New Business market report from Business Monitor International: "Bahrain Real Estate Report Q1 2014"
Boston, MA -- (SBWIRE) -- 12/12/2013 -- We believe that the real estate sector in Bahrain will remain stagnant in its continuing recovery of the 2010 financial crisis. We predict some slight increases in rents, and that net yields will remain the same across all sectors as a result of the instability that continues to plague the country and scare off investors and tourists.
We believe that the government-fed construction boom will continue to affect the commercial real estate market which is persistently suffering under the fallout from the global financial crisis and political unrest. Bahrain has been one of the slowest Gulf Cooperation Council economies to recover from the crisis, and the protests stemming from the Arab Spring contribute to the fact that economic growth is likely to be slow. In the real estate sector this has translated into stagnant rents and an endemic oversupply of rental space.
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In spite of these challenges, elevated oil prices and higher oil production are likely to help build an economic recovery over the coming years, though it will be slow in coming. There is some irony in the fact that the unrest that is causing so much damage to the wider economy in the region is also responsible for the rise in oil prices that may fuel economic growth. Since oil makes up 80% of Bahrain's export income, GDP growth is extremely sensitive to movements in the price of oil. As a result, it is difficult to be optimistic about the short-term prospects for Bahrain's commercial real estate market. The longer-term outcome will depend on Bahrain achieving a level of economic growth outside the export-oriented oil sector.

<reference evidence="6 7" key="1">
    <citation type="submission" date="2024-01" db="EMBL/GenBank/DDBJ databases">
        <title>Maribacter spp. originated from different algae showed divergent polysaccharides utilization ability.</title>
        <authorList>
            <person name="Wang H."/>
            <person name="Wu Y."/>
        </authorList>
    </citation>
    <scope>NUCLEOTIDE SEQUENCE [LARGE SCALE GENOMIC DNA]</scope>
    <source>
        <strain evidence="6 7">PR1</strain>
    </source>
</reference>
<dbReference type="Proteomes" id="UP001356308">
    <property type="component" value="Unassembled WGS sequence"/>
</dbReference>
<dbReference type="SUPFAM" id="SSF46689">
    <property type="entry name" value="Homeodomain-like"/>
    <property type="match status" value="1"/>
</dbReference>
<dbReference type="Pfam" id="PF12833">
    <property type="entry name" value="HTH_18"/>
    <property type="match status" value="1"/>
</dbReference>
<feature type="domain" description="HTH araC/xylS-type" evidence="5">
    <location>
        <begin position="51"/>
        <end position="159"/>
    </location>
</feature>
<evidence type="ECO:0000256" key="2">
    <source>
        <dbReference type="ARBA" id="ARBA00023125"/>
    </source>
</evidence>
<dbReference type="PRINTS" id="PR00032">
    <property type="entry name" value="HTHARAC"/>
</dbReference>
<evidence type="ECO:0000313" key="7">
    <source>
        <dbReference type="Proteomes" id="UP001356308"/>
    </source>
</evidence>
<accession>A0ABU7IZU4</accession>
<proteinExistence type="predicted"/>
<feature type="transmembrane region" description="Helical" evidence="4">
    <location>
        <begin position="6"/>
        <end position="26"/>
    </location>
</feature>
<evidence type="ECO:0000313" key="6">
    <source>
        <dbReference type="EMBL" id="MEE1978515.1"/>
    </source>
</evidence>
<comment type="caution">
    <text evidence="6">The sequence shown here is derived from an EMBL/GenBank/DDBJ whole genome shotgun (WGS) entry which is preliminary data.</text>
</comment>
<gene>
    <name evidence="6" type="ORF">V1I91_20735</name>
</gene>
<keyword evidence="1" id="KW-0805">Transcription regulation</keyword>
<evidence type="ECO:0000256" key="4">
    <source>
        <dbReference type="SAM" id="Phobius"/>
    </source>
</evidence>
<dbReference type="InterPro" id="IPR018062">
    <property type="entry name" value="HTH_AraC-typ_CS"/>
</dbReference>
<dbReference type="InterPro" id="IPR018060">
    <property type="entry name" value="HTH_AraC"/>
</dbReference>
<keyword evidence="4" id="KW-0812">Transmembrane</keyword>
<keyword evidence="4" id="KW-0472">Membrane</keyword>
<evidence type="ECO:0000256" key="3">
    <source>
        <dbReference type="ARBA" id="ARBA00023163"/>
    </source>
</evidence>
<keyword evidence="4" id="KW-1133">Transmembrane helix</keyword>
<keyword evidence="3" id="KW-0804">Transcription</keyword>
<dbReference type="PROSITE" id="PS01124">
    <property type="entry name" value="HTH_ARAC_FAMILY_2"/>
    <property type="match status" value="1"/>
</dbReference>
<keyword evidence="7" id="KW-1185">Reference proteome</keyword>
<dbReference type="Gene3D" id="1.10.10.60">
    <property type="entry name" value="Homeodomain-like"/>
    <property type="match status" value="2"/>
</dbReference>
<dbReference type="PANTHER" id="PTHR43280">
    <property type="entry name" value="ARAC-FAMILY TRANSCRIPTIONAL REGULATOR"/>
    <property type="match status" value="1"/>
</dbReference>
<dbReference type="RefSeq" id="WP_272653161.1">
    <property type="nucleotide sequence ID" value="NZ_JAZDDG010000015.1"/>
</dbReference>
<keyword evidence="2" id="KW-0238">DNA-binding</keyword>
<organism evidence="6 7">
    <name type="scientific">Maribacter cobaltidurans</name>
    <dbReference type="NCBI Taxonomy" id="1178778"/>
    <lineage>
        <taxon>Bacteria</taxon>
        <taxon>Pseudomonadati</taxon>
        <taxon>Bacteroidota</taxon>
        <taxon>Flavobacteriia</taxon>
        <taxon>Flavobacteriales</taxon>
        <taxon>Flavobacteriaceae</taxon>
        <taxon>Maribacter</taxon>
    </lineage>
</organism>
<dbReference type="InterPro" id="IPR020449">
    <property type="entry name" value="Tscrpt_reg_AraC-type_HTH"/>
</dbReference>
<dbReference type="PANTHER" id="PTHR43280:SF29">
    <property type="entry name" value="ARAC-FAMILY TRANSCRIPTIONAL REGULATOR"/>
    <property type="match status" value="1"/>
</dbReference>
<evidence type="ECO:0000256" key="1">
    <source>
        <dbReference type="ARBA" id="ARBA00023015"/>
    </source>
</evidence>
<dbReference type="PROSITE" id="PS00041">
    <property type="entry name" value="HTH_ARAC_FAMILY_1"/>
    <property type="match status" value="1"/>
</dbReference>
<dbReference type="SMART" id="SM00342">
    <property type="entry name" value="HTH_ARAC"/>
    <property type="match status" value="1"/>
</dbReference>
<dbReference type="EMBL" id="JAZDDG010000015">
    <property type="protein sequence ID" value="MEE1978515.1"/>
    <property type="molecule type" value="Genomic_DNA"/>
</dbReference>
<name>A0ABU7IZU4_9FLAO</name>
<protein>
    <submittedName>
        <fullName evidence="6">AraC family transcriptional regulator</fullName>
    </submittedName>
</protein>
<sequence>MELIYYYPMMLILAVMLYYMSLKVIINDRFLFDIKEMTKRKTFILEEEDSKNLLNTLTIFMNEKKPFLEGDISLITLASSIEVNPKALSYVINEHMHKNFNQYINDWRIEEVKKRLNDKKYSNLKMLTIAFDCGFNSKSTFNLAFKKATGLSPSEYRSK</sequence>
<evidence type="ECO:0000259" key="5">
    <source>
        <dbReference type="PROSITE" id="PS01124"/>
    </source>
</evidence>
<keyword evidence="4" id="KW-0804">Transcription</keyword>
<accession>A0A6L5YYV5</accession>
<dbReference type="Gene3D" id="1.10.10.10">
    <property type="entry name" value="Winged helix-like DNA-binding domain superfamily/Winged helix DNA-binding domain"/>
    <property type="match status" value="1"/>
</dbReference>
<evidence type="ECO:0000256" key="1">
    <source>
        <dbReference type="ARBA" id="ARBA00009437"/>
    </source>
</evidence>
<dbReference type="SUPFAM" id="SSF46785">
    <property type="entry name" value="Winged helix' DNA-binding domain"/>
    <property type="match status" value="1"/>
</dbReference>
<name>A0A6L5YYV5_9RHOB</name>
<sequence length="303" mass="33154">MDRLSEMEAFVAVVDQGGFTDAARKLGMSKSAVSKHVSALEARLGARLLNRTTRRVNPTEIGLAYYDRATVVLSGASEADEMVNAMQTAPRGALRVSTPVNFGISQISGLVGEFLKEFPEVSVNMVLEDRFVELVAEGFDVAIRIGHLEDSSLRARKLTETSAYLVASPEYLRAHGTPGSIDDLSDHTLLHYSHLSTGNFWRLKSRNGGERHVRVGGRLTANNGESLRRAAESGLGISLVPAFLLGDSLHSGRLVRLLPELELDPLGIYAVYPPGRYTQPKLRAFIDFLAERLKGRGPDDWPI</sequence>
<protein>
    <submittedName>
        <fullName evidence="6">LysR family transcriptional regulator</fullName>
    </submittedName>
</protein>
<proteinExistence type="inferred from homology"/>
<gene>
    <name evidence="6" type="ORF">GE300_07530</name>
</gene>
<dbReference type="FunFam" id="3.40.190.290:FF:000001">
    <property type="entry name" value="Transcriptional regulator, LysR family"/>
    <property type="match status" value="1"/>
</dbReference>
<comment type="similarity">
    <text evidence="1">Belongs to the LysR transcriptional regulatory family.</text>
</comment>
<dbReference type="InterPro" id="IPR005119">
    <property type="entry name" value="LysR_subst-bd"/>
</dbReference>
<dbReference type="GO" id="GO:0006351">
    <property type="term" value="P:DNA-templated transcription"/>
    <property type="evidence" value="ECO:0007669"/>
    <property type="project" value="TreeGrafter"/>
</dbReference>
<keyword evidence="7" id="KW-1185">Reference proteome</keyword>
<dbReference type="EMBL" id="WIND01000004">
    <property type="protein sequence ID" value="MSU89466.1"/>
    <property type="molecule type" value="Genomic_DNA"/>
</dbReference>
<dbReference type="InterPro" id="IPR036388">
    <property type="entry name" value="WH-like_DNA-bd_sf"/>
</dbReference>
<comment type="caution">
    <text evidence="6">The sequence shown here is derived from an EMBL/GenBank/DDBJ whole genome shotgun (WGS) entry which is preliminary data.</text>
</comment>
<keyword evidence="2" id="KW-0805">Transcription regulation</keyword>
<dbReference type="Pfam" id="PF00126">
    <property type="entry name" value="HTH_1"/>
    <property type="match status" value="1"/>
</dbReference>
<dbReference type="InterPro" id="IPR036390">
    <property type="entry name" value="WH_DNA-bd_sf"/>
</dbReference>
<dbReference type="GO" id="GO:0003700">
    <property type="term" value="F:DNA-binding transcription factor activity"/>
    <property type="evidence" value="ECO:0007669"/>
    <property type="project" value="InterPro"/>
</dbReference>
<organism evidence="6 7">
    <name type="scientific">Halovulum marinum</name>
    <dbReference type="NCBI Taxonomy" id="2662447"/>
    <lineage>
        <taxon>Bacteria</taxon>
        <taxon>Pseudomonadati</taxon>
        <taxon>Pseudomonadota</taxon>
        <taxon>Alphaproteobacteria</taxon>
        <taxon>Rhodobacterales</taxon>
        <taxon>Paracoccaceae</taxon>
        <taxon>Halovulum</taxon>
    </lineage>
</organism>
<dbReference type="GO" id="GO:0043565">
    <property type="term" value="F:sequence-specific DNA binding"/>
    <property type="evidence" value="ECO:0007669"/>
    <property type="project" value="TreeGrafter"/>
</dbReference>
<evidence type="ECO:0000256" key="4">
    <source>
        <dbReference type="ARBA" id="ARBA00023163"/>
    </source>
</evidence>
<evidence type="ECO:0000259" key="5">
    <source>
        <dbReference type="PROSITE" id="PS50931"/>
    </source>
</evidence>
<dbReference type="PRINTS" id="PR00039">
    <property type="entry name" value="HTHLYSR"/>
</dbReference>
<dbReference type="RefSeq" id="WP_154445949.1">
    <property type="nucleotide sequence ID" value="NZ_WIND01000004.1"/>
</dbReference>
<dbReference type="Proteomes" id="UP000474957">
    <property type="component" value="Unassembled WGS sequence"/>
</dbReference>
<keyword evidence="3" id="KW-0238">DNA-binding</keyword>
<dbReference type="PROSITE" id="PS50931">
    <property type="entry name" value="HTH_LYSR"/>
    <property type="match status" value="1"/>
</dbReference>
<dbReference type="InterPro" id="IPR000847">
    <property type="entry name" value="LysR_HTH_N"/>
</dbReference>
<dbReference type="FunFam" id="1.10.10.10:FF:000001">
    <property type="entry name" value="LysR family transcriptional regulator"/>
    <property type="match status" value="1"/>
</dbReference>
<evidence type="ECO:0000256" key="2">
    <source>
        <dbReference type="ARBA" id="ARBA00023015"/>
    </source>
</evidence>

In terms of specific sectors, BMI finds some consistency across office, retail, and industrial sectors in that they all show similar stagnation in both rents and net yields. While corporations in Bahrain continue to expand and seek newer and larger units, an uncertain political environment is slowing these transactions to a crawl. There is also a lack of new corporations who wish to enter Bahrain, therefore vacancy rates and low rents may persist until companies regain their confidence that Bahrain is a stable home for their business.
Retail is similarly affected by these factors, especially since it is so closely tied to tourism. The Bahraini government will continue to encourage further tourism, but these efforts may be in vain if there is not a political solution in the near term between rival factions within the country. Tourism from Saudi Arabia will continue, however, providing a small stream of business for luxury retailers. But as long as Dubai remains an enticing and secure location, it will be the preferred choice for international travellers.
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